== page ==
: In North Korea’s 15th missile launch this year, the ROK Joint Chiefs of Staff (JCS) report an apparent submarine-launched ballistic missile (SLBM) test in waters near the east coast city of Sinpo. This flew 600 km, reaching 60km in altitude. (The DPRK’s last SLBM test was in October.) The JCS says it is “maintaining a full readiness posture.” Incoming National Security Adviser (NSA) Kim Sung-han says the Yoon administration will reassess the DPRK’s WMD threat, to “come up with fundamental measures against North Korea’s provocations and actual deterrence capabilities against its nuclear missile threats.”
: Lee Jong-sup, former three-star general who is Yoon’s nominee to be the next Minister of National Defense, tells his parliamentary confirmation hearing that South Korea could be a nuclear target for North Korea.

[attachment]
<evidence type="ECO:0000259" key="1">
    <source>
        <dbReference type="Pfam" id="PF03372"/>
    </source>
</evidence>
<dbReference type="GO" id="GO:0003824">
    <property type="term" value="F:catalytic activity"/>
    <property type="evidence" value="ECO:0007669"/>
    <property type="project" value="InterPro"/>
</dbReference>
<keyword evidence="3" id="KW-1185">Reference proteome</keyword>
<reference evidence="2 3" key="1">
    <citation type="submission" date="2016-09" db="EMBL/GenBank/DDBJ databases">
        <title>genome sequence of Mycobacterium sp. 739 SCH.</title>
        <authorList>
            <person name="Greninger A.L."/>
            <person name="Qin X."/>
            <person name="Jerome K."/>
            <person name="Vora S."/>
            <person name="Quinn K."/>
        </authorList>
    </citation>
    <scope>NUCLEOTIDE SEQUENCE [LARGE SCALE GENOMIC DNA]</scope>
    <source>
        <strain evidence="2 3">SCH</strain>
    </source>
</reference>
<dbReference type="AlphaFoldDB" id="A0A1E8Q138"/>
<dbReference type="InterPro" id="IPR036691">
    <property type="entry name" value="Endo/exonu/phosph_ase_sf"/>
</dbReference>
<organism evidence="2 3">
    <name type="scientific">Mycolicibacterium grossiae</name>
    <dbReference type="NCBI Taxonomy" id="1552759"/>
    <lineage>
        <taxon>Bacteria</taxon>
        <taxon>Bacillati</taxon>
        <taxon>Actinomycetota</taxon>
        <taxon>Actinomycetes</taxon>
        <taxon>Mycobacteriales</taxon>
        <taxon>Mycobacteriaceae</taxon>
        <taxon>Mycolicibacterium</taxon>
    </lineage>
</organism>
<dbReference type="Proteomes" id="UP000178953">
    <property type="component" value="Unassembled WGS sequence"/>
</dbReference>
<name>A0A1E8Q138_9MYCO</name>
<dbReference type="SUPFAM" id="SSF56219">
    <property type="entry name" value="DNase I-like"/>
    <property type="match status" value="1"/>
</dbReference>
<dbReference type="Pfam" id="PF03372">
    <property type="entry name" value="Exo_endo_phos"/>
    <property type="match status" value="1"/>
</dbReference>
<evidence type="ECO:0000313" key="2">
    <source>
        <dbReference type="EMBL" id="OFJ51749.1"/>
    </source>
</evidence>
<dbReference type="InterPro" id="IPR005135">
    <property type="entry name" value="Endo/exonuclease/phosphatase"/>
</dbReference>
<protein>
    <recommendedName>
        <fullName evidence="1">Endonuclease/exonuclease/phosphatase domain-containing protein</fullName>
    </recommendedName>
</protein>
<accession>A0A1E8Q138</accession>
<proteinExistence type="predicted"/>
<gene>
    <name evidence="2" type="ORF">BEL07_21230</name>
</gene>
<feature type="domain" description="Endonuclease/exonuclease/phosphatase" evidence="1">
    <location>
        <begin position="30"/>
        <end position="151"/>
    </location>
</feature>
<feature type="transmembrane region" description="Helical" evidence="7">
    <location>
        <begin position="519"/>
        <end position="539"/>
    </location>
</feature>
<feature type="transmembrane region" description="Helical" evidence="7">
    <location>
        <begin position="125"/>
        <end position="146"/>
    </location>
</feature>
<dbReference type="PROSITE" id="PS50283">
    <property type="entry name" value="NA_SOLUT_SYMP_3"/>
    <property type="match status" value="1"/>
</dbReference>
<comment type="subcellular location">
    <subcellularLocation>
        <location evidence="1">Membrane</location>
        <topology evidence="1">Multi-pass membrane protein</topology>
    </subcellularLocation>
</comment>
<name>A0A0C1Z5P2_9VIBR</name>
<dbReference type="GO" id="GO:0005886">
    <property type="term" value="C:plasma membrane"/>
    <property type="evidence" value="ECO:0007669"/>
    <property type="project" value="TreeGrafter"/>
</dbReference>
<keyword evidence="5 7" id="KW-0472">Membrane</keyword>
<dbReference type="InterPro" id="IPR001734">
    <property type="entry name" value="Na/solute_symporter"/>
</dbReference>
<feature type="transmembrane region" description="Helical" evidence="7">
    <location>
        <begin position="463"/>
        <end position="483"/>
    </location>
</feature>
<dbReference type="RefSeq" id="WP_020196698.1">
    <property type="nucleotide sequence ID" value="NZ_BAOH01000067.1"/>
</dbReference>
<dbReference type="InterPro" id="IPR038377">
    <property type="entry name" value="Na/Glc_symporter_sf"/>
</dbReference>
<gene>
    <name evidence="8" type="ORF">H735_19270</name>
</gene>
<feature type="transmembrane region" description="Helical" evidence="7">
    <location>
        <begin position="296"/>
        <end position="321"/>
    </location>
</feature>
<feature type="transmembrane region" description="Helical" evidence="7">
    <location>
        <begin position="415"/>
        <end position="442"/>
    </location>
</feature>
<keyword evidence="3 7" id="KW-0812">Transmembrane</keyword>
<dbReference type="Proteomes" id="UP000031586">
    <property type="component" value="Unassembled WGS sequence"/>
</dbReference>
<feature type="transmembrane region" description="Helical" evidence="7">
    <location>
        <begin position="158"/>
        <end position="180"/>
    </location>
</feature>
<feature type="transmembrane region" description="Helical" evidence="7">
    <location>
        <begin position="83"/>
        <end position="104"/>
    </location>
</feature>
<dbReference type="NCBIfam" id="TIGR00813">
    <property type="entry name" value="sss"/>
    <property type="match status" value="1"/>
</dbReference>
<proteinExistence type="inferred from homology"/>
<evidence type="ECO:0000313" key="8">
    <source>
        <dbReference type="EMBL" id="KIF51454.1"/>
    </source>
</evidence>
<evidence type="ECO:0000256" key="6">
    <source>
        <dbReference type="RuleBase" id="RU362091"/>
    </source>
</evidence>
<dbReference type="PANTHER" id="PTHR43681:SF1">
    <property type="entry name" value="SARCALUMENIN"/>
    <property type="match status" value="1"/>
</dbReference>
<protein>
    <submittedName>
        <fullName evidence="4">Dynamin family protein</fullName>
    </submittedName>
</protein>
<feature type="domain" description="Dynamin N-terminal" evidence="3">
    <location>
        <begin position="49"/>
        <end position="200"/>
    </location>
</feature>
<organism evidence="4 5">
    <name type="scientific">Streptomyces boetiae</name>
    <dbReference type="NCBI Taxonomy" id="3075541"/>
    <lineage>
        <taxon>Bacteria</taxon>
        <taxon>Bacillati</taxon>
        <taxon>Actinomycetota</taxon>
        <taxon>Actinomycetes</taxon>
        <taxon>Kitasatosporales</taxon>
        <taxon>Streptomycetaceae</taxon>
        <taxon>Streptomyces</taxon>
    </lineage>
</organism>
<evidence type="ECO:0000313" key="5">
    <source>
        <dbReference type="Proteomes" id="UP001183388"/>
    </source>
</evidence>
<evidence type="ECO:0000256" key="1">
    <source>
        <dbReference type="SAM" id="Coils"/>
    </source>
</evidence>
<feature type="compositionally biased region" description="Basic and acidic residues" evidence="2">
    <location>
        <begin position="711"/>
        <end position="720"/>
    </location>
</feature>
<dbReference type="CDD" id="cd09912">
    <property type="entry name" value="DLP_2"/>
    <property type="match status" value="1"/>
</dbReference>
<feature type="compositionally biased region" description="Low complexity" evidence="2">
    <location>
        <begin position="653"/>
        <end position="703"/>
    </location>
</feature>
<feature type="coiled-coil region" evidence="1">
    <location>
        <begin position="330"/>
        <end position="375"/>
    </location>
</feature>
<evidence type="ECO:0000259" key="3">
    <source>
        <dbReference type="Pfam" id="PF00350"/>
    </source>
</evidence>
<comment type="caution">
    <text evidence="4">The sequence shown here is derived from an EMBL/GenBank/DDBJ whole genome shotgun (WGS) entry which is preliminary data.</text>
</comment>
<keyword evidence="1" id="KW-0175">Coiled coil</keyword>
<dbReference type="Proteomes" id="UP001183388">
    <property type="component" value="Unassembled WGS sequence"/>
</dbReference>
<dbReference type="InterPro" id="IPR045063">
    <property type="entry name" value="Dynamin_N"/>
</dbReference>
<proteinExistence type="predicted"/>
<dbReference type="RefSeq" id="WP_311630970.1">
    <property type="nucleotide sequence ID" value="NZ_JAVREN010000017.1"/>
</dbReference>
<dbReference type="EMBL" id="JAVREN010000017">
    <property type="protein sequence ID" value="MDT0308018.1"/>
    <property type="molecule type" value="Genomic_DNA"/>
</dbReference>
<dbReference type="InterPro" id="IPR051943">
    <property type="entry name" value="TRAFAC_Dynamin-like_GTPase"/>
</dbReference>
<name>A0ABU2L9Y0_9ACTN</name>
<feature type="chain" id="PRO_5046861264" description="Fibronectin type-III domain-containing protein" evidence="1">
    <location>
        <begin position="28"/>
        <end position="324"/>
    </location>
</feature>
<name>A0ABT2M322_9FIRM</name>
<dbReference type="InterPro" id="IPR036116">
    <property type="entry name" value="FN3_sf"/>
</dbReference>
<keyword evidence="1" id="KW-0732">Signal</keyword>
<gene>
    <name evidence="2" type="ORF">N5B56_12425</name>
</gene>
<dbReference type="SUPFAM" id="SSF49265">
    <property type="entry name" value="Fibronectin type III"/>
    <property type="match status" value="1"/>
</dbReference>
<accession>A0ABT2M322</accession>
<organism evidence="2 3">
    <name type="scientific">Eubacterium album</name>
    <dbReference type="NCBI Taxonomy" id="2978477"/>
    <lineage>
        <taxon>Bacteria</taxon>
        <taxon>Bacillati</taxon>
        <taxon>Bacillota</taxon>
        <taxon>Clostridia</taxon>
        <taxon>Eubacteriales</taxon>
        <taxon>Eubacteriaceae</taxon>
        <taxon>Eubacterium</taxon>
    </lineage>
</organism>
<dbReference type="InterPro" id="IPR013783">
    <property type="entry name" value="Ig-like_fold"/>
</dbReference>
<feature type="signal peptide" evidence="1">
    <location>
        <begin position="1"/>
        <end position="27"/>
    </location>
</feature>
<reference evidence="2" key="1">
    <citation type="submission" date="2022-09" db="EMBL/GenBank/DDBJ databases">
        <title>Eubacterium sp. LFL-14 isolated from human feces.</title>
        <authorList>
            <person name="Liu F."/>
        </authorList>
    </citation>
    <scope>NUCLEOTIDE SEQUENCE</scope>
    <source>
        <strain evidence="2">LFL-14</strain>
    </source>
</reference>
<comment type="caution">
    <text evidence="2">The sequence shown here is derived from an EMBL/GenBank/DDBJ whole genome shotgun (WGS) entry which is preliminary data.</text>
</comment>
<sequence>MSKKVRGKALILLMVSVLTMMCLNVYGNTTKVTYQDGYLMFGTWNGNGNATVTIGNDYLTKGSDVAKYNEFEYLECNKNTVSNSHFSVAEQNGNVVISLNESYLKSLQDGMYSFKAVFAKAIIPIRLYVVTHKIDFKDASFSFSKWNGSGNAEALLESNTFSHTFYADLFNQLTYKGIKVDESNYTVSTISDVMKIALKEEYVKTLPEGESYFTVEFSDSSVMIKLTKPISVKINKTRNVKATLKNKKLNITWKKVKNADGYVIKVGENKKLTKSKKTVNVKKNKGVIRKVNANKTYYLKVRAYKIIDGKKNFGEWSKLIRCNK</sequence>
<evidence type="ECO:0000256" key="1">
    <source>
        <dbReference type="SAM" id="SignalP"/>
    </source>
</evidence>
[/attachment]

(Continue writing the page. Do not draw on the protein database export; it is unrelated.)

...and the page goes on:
: Both the outgoing and soon-to-be ROK governments condemn the DPRK’s latest missile launch today, its 14th this year. The presidential National Security Council (NSC) calls on Pyongyang “to stop its actions that pose serious threats.” President-elect Yoon Suk Yeol’s transition team promises “more fundamental deterrence measures.”
: Lee Jong-sup, the former three-star general who is Yoon’s nominee to be minister of National Defense (MND), tells his parliamentary confirmation hearing that South Korea could be a nuclear target for North Korea. (See also May 8.)